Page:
How can students’ everyday experiences support science learning through engineering design?
- Teachers should adapt existing curricula to build on students’ everyday knowledge and experiences and set up grading structures that support iterative cycles of design, including learning from productive failure.
- District Staff & PD Providers should support teachers to adapt existing curricula and learn instructional techniques to support culturally relevant instruction.
- School Leaders should learn how to recognize collaborative, creative, and iterative design work in the classroom.
What Is The Issue?
Engineering can be a meaningful way to engage students’ wide range of prior experiences in STEM, helping open the field to be more culturally relevant and meaningful to young learners. It can give students opportunities to deepen their science knowledge by engaging in problem-solving around locally-relevant issues. However, engineering kits and curricula rarely incorporate students’ everyday knowledge, expertise, and practices. Small adaptations to curricula can help students use their everyday experiences to learn about science topics through engineering design.
VERONICA MCGOWAN, PHILIP BELL & MARCIA VENTURA - NOVEMBER 2016
How does this “everyday expertise” approach to engineering instruction fit with your current approach?
How do differing views on the enterprise of engineering impact instructional designs for learners? What types of knowledge get privileged in these learning spaces?
Things To Consider
- Many curricula frame engineering as an applied science. In this approach, lessons place direct instruction of science content before its application in an engineering design task. However, science learning can also emerge from the engineering design process without direct instruction.
- In this latter model of instruction, students draw on prior experiences and observations, such as building with LEGOS or viewing real-world designs in their communities, to solve novel engineering problems in the science classroom.
- In this model, students are encouraged to further investigate their observations and experiences. For example, many students already know that triangles add support to structures, but getting triangles to successfully work in their designs might require further research on trusses, force, and angles.
Attending to Equity
- All students have experience using knowledge to solve real-world engineering problems through everyday practices such as gaming, play, and working with family. Consider engaging students in reflection, self-documentation, and interactions with local experts.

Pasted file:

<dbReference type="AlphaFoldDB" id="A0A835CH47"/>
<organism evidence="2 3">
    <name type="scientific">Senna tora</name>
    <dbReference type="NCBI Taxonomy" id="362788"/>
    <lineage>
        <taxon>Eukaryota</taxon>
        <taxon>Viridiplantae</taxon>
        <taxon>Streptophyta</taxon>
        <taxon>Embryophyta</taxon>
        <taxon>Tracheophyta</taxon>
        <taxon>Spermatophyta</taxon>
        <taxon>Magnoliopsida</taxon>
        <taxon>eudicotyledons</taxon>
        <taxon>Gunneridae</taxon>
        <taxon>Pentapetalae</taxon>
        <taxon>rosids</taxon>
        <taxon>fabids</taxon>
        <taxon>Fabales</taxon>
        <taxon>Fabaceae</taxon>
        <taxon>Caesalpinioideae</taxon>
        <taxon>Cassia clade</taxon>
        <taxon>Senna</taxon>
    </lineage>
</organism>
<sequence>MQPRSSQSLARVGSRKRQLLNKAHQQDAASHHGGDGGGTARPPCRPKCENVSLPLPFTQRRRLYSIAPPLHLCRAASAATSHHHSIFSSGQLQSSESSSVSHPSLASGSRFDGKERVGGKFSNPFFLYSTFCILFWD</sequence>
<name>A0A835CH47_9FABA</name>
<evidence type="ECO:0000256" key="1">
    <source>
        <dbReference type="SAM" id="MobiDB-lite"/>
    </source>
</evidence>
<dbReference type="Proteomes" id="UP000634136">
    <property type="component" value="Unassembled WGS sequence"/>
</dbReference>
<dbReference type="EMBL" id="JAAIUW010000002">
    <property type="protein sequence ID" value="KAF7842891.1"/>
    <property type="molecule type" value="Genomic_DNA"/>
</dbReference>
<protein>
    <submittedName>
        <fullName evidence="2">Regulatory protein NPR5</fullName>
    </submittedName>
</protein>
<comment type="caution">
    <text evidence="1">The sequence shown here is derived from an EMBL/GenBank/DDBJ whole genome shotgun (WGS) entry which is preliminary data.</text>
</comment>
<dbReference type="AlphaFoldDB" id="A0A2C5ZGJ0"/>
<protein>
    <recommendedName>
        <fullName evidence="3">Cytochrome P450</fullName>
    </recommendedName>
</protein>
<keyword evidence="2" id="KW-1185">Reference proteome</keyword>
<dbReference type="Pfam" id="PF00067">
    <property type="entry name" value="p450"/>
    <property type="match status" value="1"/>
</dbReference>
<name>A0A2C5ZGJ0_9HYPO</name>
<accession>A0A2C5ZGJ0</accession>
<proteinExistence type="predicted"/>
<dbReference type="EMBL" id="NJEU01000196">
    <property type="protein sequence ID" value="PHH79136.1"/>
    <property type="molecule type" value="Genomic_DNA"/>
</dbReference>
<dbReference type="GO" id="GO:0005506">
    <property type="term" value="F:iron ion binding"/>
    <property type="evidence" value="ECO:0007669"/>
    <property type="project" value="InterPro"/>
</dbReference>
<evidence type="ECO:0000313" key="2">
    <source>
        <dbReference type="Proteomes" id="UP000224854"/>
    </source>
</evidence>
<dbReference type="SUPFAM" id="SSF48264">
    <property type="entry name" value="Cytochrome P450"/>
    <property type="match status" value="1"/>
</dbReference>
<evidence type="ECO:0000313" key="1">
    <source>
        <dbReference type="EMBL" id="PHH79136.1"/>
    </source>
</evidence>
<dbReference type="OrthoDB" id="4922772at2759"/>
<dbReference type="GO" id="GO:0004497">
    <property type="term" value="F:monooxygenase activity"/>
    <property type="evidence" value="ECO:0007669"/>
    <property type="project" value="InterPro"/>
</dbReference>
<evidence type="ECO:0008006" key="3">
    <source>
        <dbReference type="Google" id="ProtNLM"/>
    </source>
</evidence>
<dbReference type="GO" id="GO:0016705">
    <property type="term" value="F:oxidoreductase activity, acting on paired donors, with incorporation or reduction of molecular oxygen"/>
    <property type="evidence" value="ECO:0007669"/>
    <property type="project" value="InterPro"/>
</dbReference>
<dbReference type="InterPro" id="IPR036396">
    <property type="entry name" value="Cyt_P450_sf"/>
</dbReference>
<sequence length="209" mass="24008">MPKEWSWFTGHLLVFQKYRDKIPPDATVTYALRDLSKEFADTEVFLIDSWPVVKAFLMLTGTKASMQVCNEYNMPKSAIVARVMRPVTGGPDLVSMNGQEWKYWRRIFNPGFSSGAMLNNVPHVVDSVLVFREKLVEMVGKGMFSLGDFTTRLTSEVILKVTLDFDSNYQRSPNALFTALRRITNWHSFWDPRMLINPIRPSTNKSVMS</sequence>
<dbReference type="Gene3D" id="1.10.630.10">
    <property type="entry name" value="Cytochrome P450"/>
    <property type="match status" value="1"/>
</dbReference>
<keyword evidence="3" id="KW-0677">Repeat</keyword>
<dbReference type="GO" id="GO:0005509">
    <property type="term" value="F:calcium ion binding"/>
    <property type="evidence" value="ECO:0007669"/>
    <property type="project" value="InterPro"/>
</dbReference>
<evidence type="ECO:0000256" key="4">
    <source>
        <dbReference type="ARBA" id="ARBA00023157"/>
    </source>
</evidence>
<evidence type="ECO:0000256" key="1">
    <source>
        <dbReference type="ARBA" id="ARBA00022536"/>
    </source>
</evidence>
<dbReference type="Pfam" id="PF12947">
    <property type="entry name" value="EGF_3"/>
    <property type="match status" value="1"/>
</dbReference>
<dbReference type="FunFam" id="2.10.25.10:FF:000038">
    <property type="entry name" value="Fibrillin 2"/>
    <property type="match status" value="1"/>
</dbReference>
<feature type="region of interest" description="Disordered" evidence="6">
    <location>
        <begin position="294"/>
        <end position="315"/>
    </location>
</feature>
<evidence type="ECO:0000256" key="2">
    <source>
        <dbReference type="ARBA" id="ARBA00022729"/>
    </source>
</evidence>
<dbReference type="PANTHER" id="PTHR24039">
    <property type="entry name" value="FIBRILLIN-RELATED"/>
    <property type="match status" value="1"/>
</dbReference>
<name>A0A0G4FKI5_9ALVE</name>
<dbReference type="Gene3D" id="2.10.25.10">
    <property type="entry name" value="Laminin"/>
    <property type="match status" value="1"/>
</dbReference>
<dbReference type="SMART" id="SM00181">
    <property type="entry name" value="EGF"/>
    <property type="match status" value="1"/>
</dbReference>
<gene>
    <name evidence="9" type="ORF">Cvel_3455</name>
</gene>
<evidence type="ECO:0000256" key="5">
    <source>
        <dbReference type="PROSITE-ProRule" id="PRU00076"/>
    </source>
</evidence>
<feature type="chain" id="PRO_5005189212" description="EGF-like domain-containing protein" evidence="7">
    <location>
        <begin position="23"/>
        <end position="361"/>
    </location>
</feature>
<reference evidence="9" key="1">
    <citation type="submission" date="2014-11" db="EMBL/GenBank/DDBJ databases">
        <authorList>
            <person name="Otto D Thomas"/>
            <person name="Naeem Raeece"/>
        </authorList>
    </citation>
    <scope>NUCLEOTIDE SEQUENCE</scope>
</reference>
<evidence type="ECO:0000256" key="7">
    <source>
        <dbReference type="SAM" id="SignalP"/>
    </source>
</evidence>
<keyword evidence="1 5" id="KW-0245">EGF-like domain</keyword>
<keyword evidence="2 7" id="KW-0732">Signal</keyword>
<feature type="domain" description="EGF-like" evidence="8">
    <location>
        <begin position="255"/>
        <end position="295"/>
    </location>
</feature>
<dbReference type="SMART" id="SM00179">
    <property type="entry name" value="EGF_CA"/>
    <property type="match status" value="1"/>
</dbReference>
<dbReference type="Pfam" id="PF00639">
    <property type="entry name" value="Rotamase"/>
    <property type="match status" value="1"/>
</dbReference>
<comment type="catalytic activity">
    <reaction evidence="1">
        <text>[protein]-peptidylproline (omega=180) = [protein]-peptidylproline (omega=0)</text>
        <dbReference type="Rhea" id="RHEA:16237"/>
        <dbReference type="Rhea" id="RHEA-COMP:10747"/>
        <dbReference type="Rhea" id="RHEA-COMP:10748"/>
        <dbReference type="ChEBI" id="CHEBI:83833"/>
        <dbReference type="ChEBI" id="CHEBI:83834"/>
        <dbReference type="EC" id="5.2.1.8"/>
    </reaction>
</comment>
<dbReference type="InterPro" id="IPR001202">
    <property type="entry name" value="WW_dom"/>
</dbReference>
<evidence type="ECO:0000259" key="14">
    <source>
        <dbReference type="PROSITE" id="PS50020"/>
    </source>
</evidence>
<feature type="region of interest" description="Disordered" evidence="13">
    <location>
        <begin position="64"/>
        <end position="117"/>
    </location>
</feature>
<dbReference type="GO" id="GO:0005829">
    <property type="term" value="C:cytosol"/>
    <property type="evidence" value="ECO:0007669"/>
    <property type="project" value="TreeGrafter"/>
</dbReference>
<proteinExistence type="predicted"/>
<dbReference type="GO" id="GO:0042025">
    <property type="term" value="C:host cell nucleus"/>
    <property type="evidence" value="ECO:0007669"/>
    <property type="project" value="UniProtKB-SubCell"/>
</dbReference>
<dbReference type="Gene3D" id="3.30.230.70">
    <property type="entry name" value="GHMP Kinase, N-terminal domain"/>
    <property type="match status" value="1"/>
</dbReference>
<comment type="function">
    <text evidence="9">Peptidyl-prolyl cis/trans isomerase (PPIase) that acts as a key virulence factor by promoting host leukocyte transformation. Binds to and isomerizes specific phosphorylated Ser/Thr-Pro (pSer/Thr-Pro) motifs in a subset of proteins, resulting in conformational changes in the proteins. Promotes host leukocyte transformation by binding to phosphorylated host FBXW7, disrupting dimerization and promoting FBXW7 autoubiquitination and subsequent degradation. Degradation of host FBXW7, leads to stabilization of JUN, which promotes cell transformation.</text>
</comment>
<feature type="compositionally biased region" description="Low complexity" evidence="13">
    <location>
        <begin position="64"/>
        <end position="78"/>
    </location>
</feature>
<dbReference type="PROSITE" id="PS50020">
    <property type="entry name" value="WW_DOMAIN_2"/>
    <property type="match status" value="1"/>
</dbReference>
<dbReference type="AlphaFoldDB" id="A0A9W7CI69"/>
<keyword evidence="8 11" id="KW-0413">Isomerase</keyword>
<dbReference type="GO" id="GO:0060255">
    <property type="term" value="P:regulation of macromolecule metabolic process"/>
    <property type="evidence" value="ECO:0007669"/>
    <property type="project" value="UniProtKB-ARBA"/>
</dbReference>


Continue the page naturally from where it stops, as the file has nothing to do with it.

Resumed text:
- The everyday expertise approach is ideal for young learners who are just starting to develop their science content knowledge. It opens up the “research” aspects of engineering design to a broader, more personally relevant, and accessible range of related information.
Recommended Actions You Can Take
As highlighted in the diagram below, the following is a model for adapting engineering lessons to engage students in science learning inspired by their everyday objects and experiences:
- Introduce the design challenge. Teacher introduces the engineering design project and outlines expectations, criteria, and constraints. The design challenge could be tied to an issue of local relevance, such as proposing where to build a new housing development, thereby making the challenge more meaningful to students.
- Conduct research into everyday solutions. Students reflect on ways that everyday objects and experiences have addressed this design challenge. Classroom and at-home discussions, individual reflection, self-documentation, and Internet searches can support this step.
- Iterate on designs that draw upon everyday objects/solutions—or everyday designs. Students design, test, and optimize prototypes of their everyday design solutions.
- Connect to science principles and apply science in redesigns. Students further investigate and incorporate science-based solutions and incorporate them to optimize their designs. The teacher facilitates class discussions to help students bridge the everyday design solutions to related science principles. Systems thinking activities can help students synthesize diverse types of knowledge.
- Share and communicate final design choices with the class. This might take the form of a final design test, gallery walk, or presentation.
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